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I'm not sure who rates this film a "1," but all I can say is that these people must have their own mental problems to deal with, because it's a good film. Maybe they think it's a documentary about themselves, and they're embarrassed. I don't know. But THE FILM IS SOLID, well-written, well-directed, excellent cinematography, and solid acting. I'm not sure what else you can ask for in a short film. Other than a little T&A.
They say I need 10 lines to post a comment, so I guess I'll have to elaborate. I feel I pretty much summed up my thoughts already, but in this case, I'll point out the weaknesses of the film, so we have both sides of the story. Production Design - creative and interesting, but definitely representative of a lower budget. Special Effects - well done, blood and guts, etc., but nothing innovative or new (well done nonetheless). I don't know what else. It's hard to critique it because it was all good. And I don't mean to single out the departments mentioned above, but I have to get those 10 lines! Really, given a limited budget and resources, it was the best it could be, in my opinion. A well made short film worth watching!
Le scaphandre et le papillon (2007)
Cinematic Art achieved
One of the best films in years, and in artistic cinematic terms, one of the best films I've ever seen. That's a heavy statement to make, but off the top of my head, I cannot think of another film that explores the inner workings of a character so intimately and believably, while blending cinematography, sound effects, and musical score in such harmony -- but in a fashion we (as American's at least) are not trained to enjoy. I felt the French influence strongly cinematically and, of course in the dialogue, but the writing and acting was so fluid it felt like the subtitles weren't even there.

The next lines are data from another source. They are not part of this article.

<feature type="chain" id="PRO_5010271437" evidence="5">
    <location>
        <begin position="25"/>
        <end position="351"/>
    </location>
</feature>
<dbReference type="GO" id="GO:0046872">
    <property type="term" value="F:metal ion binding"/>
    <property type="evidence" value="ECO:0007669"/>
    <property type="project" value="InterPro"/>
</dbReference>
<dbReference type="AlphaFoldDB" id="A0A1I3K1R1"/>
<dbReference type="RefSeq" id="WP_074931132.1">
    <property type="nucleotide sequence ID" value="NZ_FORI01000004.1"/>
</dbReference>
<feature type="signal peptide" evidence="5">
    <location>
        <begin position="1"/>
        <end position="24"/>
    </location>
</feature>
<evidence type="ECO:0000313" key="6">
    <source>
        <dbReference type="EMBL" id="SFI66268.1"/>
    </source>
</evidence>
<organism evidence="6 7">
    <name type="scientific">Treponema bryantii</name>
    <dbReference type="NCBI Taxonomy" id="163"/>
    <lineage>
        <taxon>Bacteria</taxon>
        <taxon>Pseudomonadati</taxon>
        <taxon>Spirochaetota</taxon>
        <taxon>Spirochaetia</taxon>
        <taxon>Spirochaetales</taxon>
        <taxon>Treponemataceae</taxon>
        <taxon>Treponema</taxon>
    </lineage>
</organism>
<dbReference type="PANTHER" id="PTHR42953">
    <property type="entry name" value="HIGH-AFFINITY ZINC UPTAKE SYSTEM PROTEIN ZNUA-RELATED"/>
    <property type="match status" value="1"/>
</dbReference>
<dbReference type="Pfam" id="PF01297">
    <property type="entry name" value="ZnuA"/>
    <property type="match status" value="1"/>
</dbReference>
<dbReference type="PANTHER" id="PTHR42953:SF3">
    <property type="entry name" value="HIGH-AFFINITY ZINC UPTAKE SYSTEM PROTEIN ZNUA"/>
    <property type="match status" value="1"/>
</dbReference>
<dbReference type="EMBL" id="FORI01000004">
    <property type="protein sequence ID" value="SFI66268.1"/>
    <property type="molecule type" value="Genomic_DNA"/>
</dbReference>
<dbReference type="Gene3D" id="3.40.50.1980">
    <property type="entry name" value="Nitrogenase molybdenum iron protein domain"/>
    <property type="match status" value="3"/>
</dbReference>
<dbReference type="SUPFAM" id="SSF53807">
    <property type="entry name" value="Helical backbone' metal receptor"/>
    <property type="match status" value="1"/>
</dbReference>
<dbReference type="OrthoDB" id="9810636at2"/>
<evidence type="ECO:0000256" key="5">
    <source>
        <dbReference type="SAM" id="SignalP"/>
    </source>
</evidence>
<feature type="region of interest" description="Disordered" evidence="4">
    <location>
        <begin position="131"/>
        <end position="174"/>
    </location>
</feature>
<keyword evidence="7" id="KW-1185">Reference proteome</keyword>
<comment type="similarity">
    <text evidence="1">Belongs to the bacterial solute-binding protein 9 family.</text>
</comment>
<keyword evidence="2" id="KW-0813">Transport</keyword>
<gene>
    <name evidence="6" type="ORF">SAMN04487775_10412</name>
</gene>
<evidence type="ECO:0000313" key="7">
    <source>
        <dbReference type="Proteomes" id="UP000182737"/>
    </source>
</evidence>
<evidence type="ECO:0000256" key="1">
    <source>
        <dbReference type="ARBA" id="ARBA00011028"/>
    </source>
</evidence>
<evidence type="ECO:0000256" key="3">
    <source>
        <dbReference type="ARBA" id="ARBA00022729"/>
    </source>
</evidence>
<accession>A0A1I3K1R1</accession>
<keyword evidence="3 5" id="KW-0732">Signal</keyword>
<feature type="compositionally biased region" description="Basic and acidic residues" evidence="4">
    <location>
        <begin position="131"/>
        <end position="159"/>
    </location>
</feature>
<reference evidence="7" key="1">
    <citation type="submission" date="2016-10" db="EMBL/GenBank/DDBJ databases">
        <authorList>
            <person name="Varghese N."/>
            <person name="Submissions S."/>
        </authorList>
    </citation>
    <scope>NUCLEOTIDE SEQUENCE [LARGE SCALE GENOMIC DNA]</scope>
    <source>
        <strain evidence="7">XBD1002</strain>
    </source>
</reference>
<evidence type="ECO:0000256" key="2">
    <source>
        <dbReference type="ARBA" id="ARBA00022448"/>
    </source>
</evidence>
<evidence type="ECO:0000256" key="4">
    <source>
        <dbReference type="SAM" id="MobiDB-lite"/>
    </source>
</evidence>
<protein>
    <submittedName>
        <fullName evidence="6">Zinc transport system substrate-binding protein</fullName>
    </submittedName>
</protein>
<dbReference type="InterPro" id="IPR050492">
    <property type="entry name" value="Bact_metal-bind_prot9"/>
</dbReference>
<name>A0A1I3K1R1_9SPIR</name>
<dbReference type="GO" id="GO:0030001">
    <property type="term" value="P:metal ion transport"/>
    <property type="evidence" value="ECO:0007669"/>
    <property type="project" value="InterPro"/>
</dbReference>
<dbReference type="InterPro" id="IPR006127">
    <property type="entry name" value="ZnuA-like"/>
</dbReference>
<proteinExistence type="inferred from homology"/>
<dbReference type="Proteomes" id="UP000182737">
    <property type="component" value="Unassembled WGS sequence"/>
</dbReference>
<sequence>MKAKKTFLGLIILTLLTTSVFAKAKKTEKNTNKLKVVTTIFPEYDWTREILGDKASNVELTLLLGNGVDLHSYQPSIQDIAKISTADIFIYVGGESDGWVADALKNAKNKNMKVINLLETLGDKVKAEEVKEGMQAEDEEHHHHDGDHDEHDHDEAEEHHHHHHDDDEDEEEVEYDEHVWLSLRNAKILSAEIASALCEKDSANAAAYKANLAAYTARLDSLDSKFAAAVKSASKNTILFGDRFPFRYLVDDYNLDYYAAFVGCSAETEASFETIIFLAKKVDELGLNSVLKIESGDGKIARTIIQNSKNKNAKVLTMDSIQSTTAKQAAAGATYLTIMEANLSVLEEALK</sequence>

The film deals with a rare physical condition, and I was physically there with the character from start to finish. I felt each moment as if it were my own. That is a rare accomplishment in cinema. Julian Schnabel directed a stellar cast. Mathieu Amalric was unusually charming as Jean-Dominique Bauby, and Max Von Sydow was heartbreaking as his lonely widower father. The female leads were all equally impressive as they were beautiful. I don not mean to generalize them, but they were all so excellent that they blend seamlessly in my mind, in terms of performance.
Overall, this film was as pure a cinematic experience as I've witnessed in a long time. A true artist turns out a film that is truly a piece of art. Julian Schnabel takes his time in between films, but with work like this, there's no need to rush. Like a good painting, one can enjoy it for a lifetime.
Worst Movie Ever?
Perhaps I've been fortunate to have avoided all the garbage out there for so long, but for the first 26 years of my life, I have never seen a movie so bad. Usually I will watch a bad movie just to see what I would do better (I'm a Producer), but this one was so bad that I couldn't bear the thought of wasting one more minute of my life viewing it. Acting, Directing, Lighting, Sound... well, you get the idea -- EVERYTHING about this movie was bad. And by bad, I mean horrible. And by horrible, I don't mean good horror. I mean horror in knowing I have to use up my costly gasoline just to return this POS to the video store. To the cast & crew: sorry I hated it so much. At least you got distribution.